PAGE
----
A former K-pop singer has been sentenced to a year in South Korean prison for blowing over $3m on an illegal online gambling site and lying to the authorities investigating his activity.
On Monday, South Korea’s Yonhap news agency reported that the Seoul Southern District Court had sentenced Jung Jin Woo (pictured), a member of the pop group M2M who got his big break via an Idol-style television program, to one year in prison for illegal gambling.
Court documents indicate that the 32-year-old Jung was originally cautioned over his gambling activity way back in 2007, but the warning didn’t take. Jung was again caught gambling online in 2014, but he convinced his mother’s boyfriend to claim that he’d been the one gambling on Jung’s online account. Mom’s squeeze was eventually slapped with a KRW 1m (US $900) fine.
But Jung’s close call failed to dissuade him from continuing to gamble online, and he even acted as a promoter for the unidentified online sports betting site from August to September last year.
Eventually, the authorities closed in on Jung, who reportedly spent a whopping KRW 3.5b ($3.1m) in 1,500 separate transactions with the betting site over the years. Jung later told the authorities that he gambled online to make money to maintain the flash life of a celebrity that his fans had come to expect.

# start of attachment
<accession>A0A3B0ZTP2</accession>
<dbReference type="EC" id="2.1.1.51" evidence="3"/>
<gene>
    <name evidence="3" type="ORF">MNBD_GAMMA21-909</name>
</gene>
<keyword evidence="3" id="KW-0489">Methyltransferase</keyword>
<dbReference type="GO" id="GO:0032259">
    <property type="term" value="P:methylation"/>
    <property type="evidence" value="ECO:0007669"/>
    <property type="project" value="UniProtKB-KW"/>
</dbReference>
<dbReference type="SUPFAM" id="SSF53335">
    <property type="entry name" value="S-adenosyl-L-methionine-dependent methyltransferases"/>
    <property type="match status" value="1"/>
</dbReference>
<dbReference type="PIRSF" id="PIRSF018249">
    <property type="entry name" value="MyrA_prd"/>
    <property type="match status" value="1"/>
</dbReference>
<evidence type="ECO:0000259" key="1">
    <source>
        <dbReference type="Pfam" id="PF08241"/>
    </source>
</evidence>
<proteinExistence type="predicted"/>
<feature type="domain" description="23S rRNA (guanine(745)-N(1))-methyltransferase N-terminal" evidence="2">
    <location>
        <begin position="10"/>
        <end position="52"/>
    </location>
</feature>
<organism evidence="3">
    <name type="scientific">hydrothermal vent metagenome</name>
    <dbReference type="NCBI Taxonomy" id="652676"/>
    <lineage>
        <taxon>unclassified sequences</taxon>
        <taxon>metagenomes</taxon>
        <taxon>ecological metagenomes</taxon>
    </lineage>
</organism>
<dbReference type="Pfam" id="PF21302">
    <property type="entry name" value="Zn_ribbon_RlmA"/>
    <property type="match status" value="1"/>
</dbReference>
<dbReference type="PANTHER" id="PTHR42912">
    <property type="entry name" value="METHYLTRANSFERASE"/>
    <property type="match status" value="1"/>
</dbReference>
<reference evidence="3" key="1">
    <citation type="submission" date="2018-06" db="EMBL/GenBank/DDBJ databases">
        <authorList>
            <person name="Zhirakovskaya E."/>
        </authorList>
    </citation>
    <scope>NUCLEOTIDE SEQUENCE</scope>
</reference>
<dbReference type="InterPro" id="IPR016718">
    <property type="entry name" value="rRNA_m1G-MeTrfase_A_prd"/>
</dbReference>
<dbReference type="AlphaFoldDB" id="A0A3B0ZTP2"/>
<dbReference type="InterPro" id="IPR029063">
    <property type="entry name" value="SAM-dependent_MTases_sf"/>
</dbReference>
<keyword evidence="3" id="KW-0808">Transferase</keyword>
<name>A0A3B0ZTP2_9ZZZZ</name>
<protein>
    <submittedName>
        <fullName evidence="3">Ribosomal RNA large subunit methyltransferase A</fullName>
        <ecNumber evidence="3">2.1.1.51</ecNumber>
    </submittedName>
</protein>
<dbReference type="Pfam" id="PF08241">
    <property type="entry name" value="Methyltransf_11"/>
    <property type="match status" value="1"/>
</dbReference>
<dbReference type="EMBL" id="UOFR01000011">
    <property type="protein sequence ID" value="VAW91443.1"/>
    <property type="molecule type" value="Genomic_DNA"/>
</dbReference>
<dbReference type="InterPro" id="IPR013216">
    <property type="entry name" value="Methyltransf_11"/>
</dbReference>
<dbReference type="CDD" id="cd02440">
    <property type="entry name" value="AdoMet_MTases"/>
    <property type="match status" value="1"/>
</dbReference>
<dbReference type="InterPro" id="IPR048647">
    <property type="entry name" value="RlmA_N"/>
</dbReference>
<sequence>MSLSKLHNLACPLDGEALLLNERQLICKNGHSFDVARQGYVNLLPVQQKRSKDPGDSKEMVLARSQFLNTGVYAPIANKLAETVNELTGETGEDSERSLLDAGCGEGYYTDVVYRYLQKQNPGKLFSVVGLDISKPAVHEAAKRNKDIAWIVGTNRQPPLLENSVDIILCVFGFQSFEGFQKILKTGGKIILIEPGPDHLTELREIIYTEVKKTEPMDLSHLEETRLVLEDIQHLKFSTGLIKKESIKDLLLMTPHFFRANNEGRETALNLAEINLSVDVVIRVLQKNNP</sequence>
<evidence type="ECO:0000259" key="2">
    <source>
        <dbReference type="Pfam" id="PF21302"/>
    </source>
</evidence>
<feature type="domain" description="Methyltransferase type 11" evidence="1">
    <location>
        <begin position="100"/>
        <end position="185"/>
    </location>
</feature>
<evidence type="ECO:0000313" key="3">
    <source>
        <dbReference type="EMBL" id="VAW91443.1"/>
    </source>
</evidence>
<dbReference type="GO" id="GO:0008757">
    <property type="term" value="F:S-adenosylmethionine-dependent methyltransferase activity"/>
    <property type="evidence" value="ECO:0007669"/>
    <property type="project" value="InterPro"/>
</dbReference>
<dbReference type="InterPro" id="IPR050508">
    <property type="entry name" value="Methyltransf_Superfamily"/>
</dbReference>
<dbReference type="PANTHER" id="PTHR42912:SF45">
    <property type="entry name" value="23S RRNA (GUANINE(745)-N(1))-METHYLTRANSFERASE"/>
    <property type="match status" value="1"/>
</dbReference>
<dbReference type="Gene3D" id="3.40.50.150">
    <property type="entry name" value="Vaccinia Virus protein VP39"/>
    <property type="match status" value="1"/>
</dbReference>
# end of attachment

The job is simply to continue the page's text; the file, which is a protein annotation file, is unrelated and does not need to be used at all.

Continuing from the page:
Jung eventually copped to his misdeeds, but in doing so, revealed the subterfuge involving his step-father. The court claimed this deception played a major role in Jung’s sentence. Worse, step-dad’s false confession earned him a sentence of two years of probation.
Jung isn’t the first South Korean celebrity to fall afoul of the country’s strict anti-gambling laws. Numerous K-pop stars, TV personalities and sports figures have all been forced to do the bow of shame after getting caught engaging in illegal gambling activity.
Incredibly, South Korea’s anti-gambling laws don’t even stop at the water’s edge. South Korean citizens are subject to prosecution even if they’re gambling in a jurisdiction in which such activity is completely above board, although prosecutions tend to be reserved for serious spenders, as leniency can be shown to those who gamble “just for momentary pleasure.”